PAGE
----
Brussels and My Internship

This post is intended to make up for the month that I have been here so far with very few posts to this blog. I thought my last entry was pretty comprehensive, and I was fairly happy with it, so when it turned out that I had written it wrong and it got eaten by cyberspace, I was a little disheartened. Nevertheless, I am persisting, and will try to be more regular in the future.

I realized there are some topics I should have covered in my first post and didn't. For starters, I found my apartment just one week before moving to Brussels. It's more of a room, really; apartment is a bit of an overstatement. It is fairly spacious and has a sink and mirror area as well as a loft though. There are shared bathrooms, showers, and cooking facilities with the rest of the house. I located it on the website My landlord was very accomodating and was happy to wait until I arrived for me to look at the room, sign the lease, and pay my deposit and first months' rent. (I guess he only had to wait a few days from the time I contacted him, but given that I was pretty nervous about finding a place from abroad or paying money for something that wouldn't be so great, it has turned out very well.) He was even willing to lower the deposit requirement, which is nearly universally two months' rent in Brussels, down to one months' rent since I was only going to be here 9 weeks.

I have really enjoyed my internship so far. Truth be told, I had a bit of a wanderlust in coming to Brussels; after working on the Hill and being unsure of coming to law school to begin with, I wasn't sure that I felt ready to "commit" to working at a firm or in a strictly legal environment my 1L summer. I figured that I would inevitably do so my second summer and (most likely) after graduation, so in a way, I saw this summer as a chance to try something different before getting sucked into the legal vortex.

Yet rather than simply forestalling the inevitable, working at an NGO has also helped widen my eyes to a broader field of possibilities than I'd considered before. Coming to law school, there was a pretty strong line of demarcation in my mind between traditional legal work and formulating policy. The main bridge I saw between the two at that time was legislation, which was of course a big reason for my deciding on law school. However, as my first year progressed, I slowly began to see that there were a number of ways to influence policy as a lawyer. On a different front, I also felt like I faced a chasm between legal practice and my interest in U.S. foreign policy. As nebulous as "public international law" sounded, it seemed like the best way to describe the fact that I didn't want to practice law at all--I was more interested in treaties, international organizations, etc. That wall has also slowly started to come down, particularly from being here in Brussels. Going forward, whether I end up settling more on human rights law, international relations, or even just my original plan of going back to the Hill to craft legislation, I know there is a wide field of possibilities.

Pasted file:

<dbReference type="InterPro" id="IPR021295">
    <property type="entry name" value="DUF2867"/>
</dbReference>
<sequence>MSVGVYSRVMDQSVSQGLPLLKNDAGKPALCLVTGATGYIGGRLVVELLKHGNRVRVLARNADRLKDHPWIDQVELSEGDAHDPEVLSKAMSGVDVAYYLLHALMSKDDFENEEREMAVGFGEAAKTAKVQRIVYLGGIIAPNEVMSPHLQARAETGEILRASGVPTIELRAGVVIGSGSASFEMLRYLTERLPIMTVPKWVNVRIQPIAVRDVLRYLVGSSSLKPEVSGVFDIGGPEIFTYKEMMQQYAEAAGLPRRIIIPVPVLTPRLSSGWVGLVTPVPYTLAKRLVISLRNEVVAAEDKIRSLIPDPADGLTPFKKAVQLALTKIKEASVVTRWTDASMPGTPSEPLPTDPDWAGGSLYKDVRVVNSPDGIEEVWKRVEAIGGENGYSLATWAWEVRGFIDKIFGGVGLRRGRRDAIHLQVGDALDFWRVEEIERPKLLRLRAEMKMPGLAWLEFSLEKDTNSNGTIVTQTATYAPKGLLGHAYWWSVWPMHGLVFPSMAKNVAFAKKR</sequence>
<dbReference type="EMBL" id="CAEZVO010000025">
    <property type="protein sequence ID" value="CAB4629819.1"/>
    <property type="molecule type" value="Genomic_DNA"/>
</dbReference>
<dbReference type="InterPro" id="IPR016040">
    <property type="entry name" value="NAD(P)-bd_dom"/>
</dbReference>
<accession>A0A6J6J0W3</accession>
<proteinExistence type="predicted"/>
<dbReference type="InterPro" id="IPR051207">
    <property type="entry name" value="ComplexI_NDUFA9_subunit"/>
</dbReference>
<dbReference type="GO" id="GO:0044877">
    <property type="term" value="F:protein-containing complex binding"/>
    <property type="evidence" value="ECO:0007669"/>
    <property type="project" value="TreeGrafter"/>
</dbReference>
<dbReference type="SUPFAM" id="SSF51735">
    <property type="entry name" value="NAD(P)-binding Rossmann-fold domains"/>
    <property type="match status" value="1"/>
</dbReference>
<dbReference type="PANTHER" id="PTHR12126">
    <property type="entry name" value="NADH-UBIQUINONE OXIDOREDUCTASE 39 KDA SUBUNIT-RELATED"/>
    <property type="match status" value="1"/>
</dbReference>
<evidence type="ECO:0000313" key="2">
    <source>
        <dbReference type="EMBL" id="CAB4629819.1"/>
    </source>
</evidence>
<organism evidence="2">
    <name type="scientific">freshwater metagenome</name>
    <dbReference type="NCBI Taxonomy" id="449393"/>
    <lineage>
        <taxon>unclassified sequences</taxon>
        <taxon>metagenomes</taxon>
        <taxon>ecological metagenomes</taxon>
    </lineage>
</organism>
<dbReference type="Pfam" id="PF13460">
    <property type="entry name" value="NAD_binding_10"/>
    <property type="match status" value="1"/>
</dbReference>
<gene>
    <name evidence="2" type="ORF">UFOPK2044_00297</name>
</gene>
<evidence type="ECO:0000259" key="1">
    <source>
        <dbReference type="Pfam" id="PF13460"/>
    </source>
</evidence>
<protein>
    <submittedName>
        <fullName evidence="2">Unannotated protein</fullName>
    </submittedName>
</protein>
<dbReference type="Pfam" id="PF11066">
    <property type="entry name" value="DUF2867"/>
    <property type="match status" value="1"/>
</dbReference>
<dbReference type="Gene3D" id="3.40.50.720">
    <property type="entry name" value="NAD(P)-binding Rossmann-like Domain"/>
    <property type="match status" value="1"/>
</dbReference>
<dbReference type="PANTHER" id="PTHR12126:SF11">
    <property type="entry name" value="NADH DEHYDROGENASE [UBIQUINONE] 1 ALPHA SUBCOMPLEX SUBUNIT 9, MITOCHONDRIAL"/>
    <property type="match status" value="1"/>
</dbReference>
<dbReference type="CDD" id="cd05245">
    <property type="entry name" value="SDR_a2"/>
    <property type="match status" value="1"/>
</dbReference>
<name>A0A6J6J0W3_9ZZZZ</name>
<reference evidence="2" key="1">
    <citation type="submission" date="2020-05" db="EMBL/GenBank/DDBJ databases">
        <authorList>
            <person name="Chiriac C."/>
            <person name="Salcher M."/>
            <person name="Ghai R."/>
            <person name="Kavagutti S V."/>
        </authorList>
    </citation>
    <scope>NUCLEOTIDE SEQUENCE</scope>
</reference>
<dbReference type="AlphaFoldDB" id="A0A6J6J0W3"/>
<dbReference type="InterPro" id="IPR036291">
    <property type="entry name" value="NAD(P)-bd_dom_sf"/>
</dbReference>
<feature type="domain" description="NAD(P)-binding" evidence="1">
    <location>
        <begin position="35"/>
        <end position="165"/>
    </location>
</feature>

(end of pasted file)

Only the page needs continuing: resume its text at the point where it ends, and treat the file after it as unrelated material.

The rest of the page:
Hopefully my work so far has reflected those possibilities and strengthened my abilities to pursue them. It has ranged from researching the legal framework protecting human rights in Kazakhstan to writing articles on religious freedom in China and democratic transition in Zimbabwe. One thing I would never have anticipated is that I have edited two books (it turns out that having a decent grasp of English in a place like Brussels is a valued commodity!) and am halfway through deciphering the steps and actually publishing one of them. (This is in preparation for another book that is to be published at the end of the summer, the progress of which I will be able to see pretty far from its current embryonic stage.)

It has been fascinating to grow to understand the European institutions and their functions better since being here; being on the other side of the "decisionmakers" (i.e. working to influence rather than being in the office influenced) has also given me a better perspective and a genuine appreciation for a much wider and more dynamic world of actors than I had ever taken notice of. (Of course, maybe that's because I have much more time to attend receptions and get out of the office than I ever did working on the Hill!) In some ways, it's very fulfilling to be able to focus exclusively on certain issues without needing to balance other policy considerations or weigh countervailing interests. Of course, focusing on one issue for a time or through one venue certainly doesn't preclude pursuing other issues or interests simultaneously either. The non-profit world is a rich and diverse one altogether, and could easily make for a very satisfying career.